We All Play Ball

Baseball: America's Home Run

As the forty-hour work week became standard, urban laborers joined company baseball teams. By 1927 there were hundreds of these baseball clubs in the United States, making it the most popular form of outdoor industrial recreation. Usually described as a morale-boosting activity, team sports were also intended to blunt labor unrest and head off potential strikes.

Display case containing memorabilia in the wood-paneled Postmasters Suite gallery
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U.S. Army soldiers play baseball in France during World War I, circa 1918
Courtesy Library of Congress, Prints and Photographs Division
YMCA postcard with an illustration of Servicemen playing baseball
YMCA postcard from World War I, circa 1918

America's armed forces were the first workers to embrace baseball as recreation on a large scale. During and after the U.S. Civil War, they redefined the game from a gentleman's club sport to a working-class pastime. Military play during the Spanish–American War (1898) brought baseball to some newly won territories for the first time and cemented its popularity in others. During the two World Wars, hundreds of major league players served in the U.S. armed forces. More recently, baseball has been used by the military to build understanding between U.S. forces and local populations in war zones.

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Lajoie model bat used by U.S. Troops in France, 1917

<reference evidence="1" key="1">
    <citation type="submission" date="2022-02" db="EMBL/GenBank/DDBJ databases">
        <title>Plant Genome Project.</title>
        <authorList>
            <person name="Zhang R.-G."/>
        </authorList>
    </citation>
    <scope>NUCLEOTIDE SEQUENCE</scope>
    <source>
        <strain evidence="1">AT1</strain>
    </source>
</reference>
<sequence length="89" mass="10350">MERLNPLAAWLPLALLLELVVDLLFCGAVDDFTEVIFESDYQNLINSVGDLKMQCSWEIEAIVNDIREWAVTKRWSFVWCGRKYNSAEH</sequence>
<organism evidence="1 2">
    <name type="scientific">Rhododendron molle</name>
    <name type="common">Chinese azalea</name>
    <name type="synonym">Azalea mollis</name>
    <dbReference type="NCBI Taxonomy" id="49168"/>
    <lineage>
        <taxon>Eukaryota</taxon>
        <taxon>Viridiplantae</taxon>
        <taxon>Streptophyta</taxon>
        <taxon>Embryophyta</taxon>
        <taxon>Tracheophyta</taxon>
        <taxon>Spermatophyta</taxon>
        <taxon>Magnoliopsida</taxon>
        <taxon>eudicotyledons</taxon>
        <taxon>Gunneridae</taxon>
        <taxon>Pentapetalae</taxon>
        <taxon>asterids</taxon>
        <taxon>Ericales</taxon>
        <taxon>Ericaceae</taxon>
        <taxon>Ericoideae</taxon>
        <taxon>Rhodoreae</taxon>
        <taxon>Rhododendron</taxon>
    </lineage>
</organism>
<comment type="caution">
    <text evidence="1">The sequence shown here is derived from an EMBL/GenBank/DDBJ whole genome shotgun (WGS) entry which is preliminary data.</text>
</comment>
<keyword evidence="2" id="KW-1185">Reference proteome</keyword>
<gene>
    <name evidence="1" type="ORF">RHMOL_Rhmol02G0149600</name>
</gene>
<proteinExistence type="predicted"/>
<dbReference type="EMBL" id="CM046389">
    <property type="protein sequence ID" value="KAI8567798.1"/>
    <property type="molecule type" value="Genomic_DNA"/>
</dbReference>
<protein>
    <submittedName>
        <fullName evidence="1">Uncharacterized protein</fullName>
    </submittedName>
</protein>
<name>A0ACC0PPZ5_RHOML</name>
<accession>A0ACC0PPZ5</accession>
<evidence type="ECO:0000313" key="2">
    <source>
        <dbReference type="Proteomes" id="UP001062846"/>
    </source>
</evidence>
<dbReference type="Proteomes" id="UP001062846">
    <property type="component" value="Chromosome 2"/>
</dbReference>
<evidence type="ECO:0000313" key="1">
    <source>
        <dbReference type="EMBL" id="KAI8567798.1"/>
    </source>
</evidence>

Loan from National Baseball Hall of Fame and Museum

The YMCA shipped nearly 250,000 Napoleon Lajoie professional model bats to France for the recreational use of U.S. soldiers in World War I. Lajoie, a second baseman, had a batting average on par with Honus Wagner and Ty Cobb but is little remembered today.

 
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"Forgotten Convoy" bat, 1943
Loan from National Baseball Hall of Fame and Museum
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"Forgotten Convoy" baseball, 1943
Loan from National Baseball Hall of Fame and Museum
 

After delivering food and supplies to Murmansk, Russia in 1943, several American merchant ships were stranded by a German blockade. Their crews turned a bat on the ship's lathe and fashioned a baseball from a Navy boot.

 
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Trophy cup won by the American Field Service Secunderabad Softball League, 1941–1945
Loan from Archives of the American Field Service and AFS Intercultural Programs

The American Field Service operated ambulances for British forces in the Burma and India theaters during World War II. The volunteer drivers played softball in their spare time.

Military and diplomatic mail services maintain ties between overseas personnel and their home communities. Particularly during the four years of American involvement in World War II, each mail call during baseball season brought longed-for news of how the home team was faring. Servicemen also wrote long letters home describing games played in deserts, on aircraft carriers, and other exotic locales.

 
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V-Mail from Yeoman R.L. Wyckoff to Seaman A.L. Brennan, April 16, 1945
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Dayton, Ohio Journal Herald V-Mail letter sheet, March 25, 1943
 
 
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Bangkok, Thailand postal card, December 17, 1896
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Back of postal card
 
 refer to caption Postal baseball team game-worn jersey

Baseball teams composed of postal clerks and letter carriers first appeared in large cities around the turn of the twentieth century. Teams formed by postal inspectors, attorneys, and other managerial and executive staff developed later. Some teams preferred to play softball because it was friendlier to intergenerational workplaces and less prone to cause injury.